Postby downunder » Sun Apr 17, 2016 12:11 pm

Yeah Plummet,

why do you think it's not any of this? Or more? It can be really anything depending on the rider...Also, the pic is suggesting having both fins deep underwater (top and bottom fin), which is never the case (at least for me).

I am voting for a yellow line btw.

Capture1.jpg
Capture1.jpg (25.09 KiB) Viewed 474 times

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Re: Outline and tip shape

Postby TomW » Sun Apr 17, 2016 3:21 pm

I think trick to getting these boards to turn is lots of flex in tips and rocker. And you are not pinching the middle, you're adding wings to the tips...increasing surface area.
I've built a mega Mako 150x45 with 20mm concave and small constant rocker and rounded outline. Worked pretty good but prone to pearling in chop, needed flex.
Built directional strapless155x 48 swallow tail totally flat bottom and flat tail rocker with low nose rocker and quad fin. No flex in tail. Fins not positioned right and too vertical, anyway tracked in turns. But was really good mowing the lawn in lightwind.

If you are stuck on TT I would try traditional square with pinched ends like you have, to minimize splash, a 5mm concave and figure out how to make it flexy. I don't like your pointy tips, they are going to catch if you have low rocker,

Or build a copy of a shinnster strapless

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Re: Outline and tip shape

Postby rynhardt » Sun Apr 17, 2016 3:23 pm

and the waterline does not necessarily run through the centre of the board. It's all about surface area at a given speed.
if you want the board to turn better, move the fins toward the centre, but no further than your feet. The further the fins are from your feet, the bigger the leverage the fins have which you are fighting when turning.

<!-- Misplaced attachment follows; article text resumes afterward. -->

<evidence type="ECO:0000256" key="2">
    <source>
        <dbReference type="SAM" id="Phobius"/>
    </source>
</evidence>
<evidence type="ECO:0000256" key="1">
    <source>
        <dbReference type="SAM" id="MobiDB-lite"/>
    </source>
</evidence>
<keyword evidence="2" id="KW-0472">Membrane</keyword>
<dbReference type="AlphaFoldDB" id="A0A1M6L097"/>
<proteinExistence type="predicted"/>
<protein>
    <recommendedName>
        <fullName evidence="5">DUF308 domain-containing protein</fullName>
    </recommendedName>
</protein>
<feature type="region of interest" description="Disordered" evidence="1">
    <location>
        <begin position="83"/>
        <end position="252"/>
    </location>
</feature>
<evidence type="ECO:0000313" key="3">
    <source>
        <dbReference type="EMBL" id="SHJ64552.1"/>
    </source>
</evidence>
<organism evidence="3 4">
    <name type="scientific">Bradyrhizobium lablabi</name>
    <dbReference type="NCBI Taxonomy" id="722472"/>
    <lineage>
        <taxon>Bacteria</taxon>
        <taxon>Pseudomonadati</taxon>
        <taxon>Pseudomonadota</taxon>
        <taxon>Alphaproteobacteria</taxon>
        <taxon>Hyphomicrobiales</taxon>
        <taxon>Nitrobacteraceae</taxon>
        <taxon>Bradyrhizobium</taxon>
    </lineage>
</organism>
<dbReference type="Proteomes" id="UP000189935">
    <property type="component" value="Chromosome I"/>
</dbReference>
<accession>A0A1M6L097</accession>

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Re: Outline and tip shape

Postby greenkiteskier » Sun Apr 17, 2016 4:25 pm

I just built a few boards like you are proposing and I found the pinched waist to allow great upwind tracking. I also added concave 18mm , rocker moderate about 30mm,and rounded the corners. The boards are heavy and slow but great for light wind and perfect for learning on, and for teaching. Which was what they were designed for.They're around 44mm wide.

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Re: Outline and tip shape

Postby Johnny Rotten » Mon Apr 18, 2016 1:26 am

downunder wrote:Yeah Plummet,

why do you think it's not any of this? Or more? It can be really anything depending on the rider...Also, the pic is suggesting having both fins deep underwater (top and bottom fin), which is never the case (at least for me).

I am voting for a yellow line btw.

Capture1.jpg



The assumption it goes through the center of the board is also not always the case usually when on edge it's just a corner on the heels which is why the "wings" work so well upwind and for power holding. Look at some pictures Of people riding where the board bottom is facing you.
As you add flex to the tips. You will decrease the wetted area when turning hard and make it a bit more manoeuvrable but may also lose power holding for te same reason